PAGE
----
Verse 12 he says, “And I thank Christ Jesus our Lord, who hath enabled me, for that he counted me faithful, putting me into the ministry; who was before a blasphemer, and a persecutor, and injurious:  but I obtained mercy, because I did it ignorantly in unbelief.” (verses 12-13)  Paul says, ‘You know, I thank the Lord, he enabled me,’ it’s not because of Paul’s certificates, it’s not because of his education, it’s not because of his resume’.  You know, who would have hired Paul as an apostle?  ‘Hey, I slaughtered Christians, I made them blaspheme the name of Jesus, I’m the apostle you’re looking for.’  It says he wreaked havoc on the Church.  This is not the guy we would look for.  He said ‘God enabled me,’ because God’s calling is enabling.  Without God’s calling, there is not an enabling, there’s an exercise of the flesh.  But he’s saying ‘the God who called me enabled me.’  If God calls you, he enables you.  “And I thank Christ Jesus our Lord, who hath enabled me, for that he counted me faithful, putting me into the ministry;” now of course he wants to encourage Timothy in this, that God’s call is on his life and God will enable him.  And he wants every Timothy here in this room to be encouraged, and Timothy-ess, too, and Timothy-esses, Timothy-she’s, that God’s calling is God’s enabling.  “for that he counted me faithful, putting me into the ministry;” we can say Amen to that, because Paul was on his way to do more damage to the Church when the Lord interrupted him and he fell down on the Road to Damascus, and it certainly was the Lord who took him and put him in the ministry, he was drafted, he didn’t enlist, “who was before a blasphemer, and a persecutor, and injurious:  but I obtained mercy, because I did it ignorantly in unbelief.” (verse 13)  Now this is BC, Before Christ, it’s nice to have a “before,” if it can glorify God’s grace.  It’s not to have a “before” just to brag about it, but to have a “before” to say ‘Hey, look at what the Lord’s done,’ is a great thing.  He, Paul, blasphemed God and he blasphemed Jesus, he made people blaspheme the name of Christ, at the point of a sword.  He said ‘I was a persecutor, I was your worst nightmare,’ if you were a Christian. ‘I went around hauling men and women off to prison, I broke families up.’  There were fathers that were in prison that were praying, ‘God, kill Saul.’  I mean, if he came into my home and destroyed my family, and threw me in prison, and ran my wife and my kids off, and I was taken away and saw them screaming, I’d be somewhere in prison saying ‘God, kill that guy!  Just kill that Saul.  Put him in a vegematic and chop him up, Lord, just get rid of him.’  “I was a persecutor, and I was injurious:” he was a bully, it says in Acts chapter 8 that he was wreaking havoc in the Church, “but I obtained mercy, because I did it ignorantly in unbelief.”  Now I think he’s appealing to something that Timothy might understand in regards to doing it ignorantly in unbelief.  There was a provision in the Law for ignorant sin.  There was a provision in the Law where there were those who sinned willfully, in complete rebellion.  But there was a sacrifice for those who sinned, and they sinned ignorantly, they didn’t know what they were doing.  Remember what Jesus said, “Father, forgive them, for they know not what they do.”  And Steven when he was stoned, and Saul of Tarsus was there giving consent to it, said much the same thing.  And how that must have lodged in his heart.  He says “but I obtained mercy, because I did it ignorantly in unbelief.  And the grace of our Lord was exceedingly abundant with faith and love which is in Christ Jesus.” (verses 13b-14)  Just exceeding abundant, he uses superlatives to talk about God’s love and grace towards him.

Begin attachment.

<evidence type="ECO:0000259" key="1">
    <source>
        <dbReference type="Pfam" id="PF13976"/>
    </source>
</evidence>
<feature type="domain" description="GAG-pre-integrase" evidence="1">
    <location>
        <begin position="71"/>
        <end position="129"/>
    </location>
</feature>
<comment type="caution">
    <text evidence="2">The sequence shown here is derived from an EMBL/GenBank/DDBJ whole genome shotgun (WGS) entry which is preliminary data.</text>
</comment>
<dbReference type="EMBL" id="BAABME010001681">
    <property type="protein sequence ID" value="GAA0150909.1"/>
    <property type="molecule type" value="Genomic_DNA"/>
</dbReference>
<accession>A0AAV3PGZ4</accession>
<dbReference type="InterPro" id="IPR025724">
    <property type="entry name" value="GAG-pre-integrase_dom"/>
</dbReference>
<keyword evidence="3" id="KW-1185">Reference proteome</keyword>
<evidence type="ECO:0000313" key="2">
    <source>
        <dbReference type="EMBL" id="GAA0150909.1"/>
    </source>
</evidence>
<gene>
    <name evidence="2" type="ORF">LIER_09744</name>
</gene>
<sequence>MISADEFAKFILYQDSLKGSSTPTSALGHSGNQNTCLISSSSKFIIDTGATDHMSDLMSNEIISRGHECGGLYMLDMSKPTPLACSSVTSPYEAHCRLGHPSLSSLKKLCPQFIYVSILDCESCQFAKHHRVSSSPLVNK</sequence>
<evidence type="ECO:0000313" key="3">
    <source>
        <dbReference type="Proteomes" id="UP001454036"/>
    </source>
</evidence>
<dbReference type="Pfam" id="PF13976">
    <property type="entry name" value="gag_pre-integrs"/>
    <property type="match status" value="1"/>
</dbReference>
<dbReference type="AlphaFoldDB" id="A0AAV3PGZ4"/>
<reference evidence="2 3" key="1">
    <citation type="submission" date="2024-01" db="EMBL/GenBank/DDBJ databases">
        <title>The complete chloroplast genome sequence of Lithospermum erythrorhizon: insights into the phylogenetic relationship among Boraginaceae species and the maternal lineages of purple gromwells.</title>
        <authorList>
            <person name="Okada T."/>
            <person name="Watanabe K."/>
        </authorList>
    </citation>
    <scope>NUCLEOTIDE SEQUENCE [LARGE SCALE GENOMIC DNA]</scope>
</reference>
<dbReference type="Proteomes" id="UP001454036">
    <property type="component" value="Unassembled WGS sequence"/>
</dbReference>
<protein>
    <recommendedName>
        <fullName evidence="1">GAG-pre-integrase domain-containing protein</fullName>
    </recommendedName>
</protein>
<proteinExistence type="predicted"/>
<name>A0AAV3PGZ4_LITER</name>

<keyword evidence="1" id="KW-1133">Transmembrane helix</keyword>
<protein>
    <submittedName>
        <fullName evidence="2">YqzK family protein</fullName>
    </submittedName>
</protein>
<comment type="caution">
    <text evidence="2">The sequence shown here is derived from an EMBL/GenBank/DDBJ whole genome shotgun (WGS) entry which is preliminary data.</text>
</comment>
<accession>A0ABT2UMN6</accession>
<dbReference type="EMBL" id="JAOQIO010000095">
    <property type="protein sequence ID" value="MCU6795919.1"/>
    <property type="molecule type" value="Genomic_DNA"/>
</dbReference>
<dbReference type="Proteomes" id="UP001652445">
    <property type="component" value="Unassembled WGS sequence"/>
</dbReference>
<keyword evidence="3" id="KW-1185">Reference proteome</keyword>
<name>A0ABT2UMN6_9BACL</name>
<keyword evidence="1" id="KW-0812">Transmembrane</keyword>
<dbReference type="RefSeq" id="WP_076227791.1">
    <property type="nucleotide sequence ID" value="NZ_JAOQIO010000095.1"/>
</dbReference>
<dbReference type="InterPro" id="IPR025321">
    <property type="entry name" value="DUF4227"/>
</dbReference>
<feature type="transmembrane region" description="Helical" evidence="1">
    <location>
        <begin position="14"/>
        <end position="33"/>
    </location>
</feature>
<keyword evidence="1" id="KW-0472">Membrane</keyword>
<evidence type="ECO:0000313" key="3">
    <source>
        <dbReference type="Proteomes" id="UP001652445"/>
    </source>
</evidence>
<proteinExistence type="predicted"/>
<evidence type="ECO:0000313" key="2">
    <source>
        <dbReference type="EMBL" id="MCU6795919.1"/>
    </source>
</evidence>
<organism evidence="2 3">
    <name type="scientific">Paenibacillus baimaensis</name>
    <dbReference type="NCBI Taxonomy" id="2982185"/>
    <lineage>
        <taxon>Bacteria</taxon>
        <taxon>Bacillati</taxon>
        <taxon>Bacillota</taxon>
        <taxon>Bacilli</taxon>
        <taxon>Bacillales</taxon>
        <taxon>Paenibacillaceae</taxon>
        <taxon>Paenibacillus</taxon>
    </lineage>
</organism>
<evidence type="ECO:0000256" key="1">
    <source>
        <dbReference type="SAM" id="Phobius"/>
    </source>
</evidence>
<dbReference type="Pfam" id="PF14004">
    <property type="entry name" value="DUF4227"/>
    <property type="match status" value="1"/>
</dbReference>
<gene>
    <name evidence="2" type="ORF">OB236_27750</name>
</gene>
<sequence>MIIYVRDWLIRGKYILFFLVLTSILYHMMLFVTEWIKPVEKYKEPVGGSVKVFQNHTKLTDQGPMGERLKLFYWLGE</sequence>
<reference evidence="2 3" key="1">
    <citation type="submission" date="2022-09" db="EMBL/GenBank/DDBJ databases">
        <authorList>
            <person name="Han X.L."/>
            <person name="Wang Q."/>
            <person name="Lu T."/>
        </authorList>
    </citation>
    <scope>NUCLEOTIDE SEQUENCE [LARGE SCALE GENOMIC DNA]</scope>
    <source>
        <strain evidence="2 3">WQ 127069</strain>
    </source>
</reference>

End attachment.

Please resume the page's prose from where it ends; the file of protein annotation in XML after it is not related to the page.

An Early Creed: “This Is A Faithful Saying, And Worthy Of All Acceptation, That Christ Jesus Came Into The World To Save Sinners”---The Process of Salvation